Australian business lifts profit at South Africa's top construction firm

PUBLISHED: Tue, 06 Sep 2016 11:58:18 GMT

Wilson Bayly Holmes-Ovcon (WBHO), South Africa’s biggest construction firm by market capitalisation, reported a 23.8 percent rise in full-year profit on Tuesday as a strong performance in Australia offset slow growth at home.

WBHO said in a statement that headline earnings per share (HEPS), South Africa’s main profit gauge that excludes certain one-off and non-trading items, increased to 1,343 cents in the year to the end of June from 1,085 cents.

“Markets were once again characterised by strong Australian building markets and subdued civil engineering markets globally,” the company said.

The builder of Mall of Africa in Midrand, between Johannesburg and Pretoria, said its order book increased 14 percent to 42.7 billion rand ($3 billion), reflecting a sharp rise in Australian building orders.

WBHO has focused on Australia where demand for shopping malls, office blocks and residential properties has helped cushion the impact of slower domestic public sector spending and cut backs from the mining industry.

Its African order book, which includes South Africa and other sub-Saharan countries such as Mozambique and Zambia, now accounts for 28 percent of overall orders compared with 34 percent a year earlier.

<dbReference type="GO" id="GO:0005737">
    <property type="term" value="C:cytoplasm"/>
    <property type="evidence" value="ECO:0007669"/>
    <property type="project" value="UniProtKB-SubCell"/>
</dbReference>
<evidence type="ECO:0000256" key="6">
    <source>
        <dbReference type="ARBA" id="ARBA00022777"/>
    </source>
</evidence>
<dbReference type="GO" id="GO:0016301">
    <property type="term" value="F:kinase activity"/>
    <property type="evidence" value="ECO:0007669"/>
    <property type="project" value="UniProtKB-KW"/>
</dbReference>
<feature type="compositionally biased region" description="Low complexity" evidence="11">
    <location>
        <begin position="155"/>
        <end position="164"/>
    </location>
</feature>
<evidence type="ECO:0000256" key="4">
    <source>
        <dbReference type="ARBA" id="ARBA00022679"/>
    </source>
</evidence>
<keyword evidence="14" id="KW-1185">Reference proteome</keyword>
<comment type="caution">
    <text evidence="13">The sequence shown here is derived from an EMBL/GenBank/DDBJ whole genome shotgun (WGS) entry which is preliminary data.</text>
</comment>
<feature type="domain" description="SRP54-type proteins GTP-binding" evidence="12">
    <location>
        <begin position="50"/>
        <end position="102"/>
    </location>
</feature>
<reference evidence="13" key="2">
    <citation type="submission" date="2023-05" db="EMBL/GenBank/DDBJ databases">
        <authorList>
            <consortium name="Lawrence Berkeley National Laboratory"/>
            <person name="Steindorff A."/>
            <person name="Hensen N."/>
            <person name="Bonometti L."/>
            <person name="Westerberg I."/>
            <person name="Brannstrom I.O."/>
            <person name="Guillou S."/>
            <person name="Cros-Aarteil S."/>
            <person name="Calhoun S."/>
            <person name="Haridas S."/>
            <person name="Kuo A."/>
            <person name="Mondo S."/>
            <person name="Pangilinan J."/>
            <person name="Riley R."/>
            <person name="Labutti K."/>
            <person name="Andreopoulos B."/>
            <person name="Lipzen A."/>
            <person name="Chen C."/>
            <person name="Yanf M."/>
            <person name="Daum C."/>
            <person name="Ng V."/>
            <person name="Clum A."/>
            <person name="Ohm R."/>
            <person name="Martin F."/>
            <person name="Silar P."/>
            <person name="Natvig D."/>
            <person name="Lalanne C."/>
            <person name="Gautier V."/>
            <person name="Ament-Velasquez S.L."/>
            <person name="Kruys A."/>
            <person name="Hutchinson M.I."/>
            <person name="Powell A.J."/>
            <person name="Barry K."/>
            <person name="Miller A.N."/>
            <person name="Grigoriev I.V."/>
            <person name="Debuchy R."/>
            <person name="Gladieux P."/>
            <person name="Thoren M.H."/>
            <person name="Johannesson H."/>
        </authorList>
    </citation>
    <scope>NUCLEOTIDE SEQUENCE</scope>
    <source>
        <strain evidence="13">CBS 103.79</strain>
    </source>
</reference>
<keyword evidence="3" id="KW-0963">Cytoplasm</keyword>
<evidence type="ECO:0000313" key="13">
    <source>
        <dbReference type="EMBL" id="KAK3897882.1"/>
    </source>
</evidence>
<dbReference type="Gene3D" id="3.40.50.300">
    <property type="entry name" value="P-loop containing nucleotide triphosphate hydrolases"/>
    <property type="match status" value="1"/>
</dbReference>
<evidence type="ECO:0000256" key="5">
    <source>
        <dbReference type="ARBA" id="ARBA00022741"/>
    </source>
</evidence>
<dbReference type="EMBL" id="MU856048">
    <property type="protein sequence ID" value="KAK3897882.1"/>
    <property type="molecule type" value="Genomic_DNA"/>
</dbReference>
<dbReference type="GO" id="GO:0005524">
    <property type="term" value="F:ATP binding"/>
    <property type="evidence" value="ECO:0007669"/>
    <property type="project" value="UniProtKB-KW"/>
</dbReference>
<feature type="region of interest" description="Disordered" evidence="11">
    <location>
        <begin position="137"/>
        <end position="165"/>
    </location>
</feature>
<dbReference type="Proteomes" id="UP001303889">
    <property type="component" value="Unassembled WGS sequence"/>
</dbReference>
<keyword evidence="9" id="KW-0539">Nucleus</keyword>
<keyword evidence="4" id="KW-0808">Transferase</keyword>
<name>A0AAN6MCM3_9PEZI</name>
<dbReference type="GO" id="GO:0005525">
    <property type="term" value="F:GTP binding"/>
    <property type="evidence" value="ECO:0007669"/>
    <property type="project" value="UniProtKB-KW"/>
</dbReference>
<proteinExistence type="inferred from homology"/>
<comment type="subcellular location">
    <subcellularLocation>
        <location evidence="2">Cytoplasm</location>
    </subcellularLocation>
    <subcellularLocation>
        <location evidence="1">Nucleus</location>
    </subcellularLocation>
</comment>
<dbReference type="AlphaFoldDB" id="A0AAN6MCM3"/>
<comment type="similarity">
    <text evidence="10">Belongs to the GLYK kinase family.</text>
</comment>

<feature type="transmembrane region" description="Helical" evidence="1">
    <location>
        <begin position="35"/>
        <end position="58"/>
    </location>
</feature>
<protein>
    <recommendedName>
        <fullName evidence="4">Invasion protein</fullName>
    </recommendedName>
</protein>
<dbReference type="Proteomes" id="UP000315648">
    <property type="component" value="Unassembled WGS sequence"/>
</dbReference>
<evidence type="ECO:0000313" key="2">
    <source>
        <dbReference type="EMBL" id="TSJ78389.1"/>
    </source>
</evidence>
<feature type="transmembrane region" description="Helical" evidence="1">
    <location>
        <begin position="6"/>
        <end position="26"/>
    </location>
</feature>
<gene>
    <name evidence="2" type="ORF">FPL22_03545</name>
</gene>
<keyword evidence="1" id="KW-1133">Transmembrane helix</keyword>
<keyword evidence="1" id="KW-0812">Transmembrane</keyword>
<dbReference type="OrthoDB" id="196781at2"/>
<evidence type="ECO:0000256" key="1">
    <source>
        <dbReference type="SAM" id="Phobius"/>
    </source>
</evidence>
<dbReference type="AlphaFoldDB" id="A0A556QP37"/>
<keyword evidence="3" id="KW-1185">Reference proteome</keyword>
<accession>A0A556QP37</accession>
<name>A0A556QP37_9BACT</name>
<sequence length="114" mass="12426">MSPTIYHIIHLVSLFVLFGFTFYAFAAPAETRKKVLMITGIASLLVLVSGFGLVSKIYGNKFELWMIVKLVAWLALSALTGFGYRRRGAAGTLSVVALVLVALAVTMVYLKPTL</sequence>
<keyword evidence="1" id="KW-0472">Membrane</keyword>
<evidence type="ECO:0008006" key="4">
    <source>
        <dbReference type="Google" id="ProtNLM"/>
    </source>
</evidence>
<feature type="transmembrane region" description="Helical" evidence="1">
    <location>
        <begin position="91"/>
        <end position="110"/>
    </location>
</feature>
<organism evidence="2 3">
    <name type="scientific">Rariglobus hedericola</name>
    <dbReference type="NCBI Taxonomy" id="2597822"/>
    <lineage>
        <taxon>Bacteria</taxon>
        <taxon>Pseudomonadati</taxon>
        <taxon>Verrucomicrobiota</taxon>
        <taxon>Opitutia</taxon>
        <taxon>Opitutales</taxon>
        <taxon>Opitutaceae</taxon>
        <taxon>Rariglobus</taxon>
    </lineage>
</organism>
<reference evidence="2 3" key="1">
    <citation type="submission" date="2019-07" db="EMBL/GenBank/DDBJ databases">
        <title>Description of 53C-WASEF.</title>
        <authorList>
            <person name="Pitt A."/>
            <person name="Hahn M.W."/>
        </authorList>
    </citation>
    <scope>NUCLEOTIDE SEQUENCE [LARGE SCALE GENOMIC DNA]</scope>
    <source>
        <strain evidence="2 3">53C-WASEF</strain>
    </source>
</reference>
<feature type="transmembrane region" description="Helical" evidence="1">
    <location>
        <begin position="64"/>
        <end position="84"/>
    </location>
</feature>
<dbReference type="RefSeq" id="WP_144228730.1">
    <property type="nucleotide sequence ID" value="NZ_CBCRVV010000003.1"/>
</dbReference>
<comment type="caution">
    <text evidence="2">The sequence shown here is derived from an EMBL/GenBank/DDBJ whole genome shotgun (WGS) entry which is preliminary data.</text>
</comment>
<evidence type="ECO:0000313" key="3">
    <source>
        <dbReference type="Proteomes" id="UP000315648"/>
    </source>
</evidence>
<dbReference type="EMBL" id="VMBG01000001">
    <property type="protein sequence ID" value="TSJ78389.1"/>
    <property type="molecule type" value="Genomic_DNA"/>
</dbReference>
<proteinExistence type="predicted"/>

Revenue from WBHO’s South Africa Civil and Engineering division slumped 40 percent as persistent commodity price weakness continued to curb the number of mining projects, which the division relies heavily upon.

“While conditions within the civil engineering industry are considered to be at the lowest levels seen in many years, positive signs are beginning to emerge,” the company said.

Full-year revenue was up 6.3 percent to 30.7 billion rand from 28.8 billion rand in 2015.

WBHO declared a gross dividend of 448 cents per share, up 22 percent from 368 cents a year earlier.

Shares in WBHO, which have surged 35 percent this year, rose 3.60 percent to 159.54 rand following the results.

($1 = 14.2488 rand)

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